We Take Our Cities with Us is an exquisite memoir, a dazzling exploration of time, place, and self. I loved it.Lily King, Writers & Lovers
We Take Our Cities with Us is a memoir of uncommon delicacy and emotional force: Sorayya Khan illuminates her hybrid legacy and international upbringing, braiding the multiple threads of her complex identity. This is an intimate, beautiful and lasting book.Claire Messud, Kant’s Little Prussian Head and Other Reasons Why I Write
With grace and power, this mesmerizing memoir swirls from continent to continent, decade to decade, through a journey of identity, memory, loyalty, and loss. Part map, part family tree, We Take Our Cities With Us provides an intimate glimpse into what it means to make a home in the global modern age. Sorayya Khan is an exquisite storyteller, and we will take this story with us.Eleanor Henderson, Everything I Have is Yours
Sorayya Khan’s extraordinary memoir traverses a deeply personal terrain dotted with questions of identity, culture, and belonging. We Take Our Cities with Us engrosses the reader with myriad journeys, histories and piercing insights. Thoroughly gratifying.Raza Rumi, Delhi by Heart: Impressions of a Pakistani Traveller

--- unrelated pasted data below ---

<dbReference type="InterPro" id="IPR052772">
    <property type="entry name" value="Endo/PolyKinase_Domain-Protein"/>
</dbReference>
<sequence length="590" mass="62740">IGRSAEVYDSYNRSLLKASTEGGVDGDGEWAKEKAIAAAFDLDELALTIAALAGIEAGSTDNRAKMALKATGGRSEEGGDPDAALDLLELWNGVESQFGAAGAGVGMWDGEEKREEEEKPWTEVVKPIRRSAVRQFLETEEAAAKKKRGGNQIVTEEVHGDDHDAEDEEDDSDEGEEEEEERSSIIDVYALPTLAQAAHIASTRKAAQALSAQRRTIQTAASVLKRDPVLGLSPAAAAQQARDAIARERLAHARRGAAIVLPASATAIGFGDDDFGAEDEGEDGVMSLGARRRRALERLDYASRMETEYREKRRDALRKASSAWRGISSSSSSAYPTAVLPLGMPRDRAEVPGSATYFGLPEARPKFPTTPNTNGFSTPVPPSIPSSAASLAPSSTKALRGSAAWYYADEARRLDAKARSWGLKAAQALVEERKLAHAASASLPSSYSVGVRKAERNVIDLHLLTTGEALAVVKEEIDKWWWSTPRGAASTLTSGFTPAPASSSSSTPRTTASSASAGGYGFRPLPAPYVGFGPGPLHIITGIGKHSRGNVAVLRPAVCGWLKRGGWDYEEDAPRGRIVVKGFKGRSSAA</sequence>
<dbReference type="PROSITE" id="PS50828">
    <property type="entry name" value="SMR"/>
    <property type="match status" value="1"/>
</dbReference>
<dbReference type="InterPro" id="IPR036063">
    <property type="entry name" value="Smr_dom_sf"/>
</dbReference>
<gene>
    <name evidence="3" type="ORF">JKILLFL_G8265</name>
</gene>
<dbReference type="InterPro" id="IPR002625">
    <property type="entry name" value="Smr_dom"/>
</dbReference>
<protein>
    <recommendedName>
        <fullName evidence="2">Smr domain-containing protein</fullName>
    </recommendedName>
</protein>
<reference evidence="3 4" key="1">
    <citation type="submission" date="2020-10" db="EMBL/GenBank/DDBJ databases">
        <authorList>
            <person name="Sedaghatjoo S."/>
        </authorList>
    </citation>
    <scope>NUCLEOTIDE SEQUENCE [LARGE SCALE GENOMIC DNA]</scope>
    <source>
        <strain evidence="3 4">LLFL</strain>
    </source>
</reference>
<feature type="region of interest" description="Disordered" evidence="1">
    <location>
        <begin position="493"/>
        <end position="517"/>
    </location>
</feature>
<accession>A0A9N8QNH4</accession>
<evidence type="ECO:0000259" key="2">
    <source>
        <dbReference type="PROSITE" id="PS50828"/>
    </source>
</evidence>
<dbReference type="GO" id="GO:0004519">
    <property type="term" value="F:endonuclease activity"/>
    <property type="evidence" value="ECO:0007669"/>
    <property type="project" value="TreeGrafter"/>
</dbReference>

Note to Readers: One morning, I sat at my desk ready to tackle a perplexing question: How much of your novels are true? A year later, I’d written the origin story for each novel and discovered that my pages were as much about the cities in my life as me. Another surprise was that my Dutch mother–who’d recently died–was alive on almost every page. I made a list of my cities and hers, and started again. In the next draft, Vienna bled into Maastricht and Lahore into Amsterdam, much as they did in the letters I’d inherited from my parents. We Take Our Cities with Us is a memoir of loss and rediscovery in a globalized world. Like all novels, it is true.
Elegant and richly remembered, this [book] offers a poignant tribute to the complex beauty of inherited histories.”Publishers Weekly
This is a rich, wise, deeply moving reflection on cities that are both home to migrants and themselves migrants, having morphed into barely recognizable versions of their former selves. The ghosts of other times and places haunt the characters in this memoir. Sometimes that haunting is a reminder of what has been lost forever, but sometimes it can also be a consolation: even as our passports root us in one place, our curiosities, loves, and longings can make unexpected connections across supposedly insurmountable borders.”Jonathan Gil Harris, The First Firangis: Remarkable Stories of Heroes, Healers, Charlatans, Courtesans and other Foreigners who Became Indian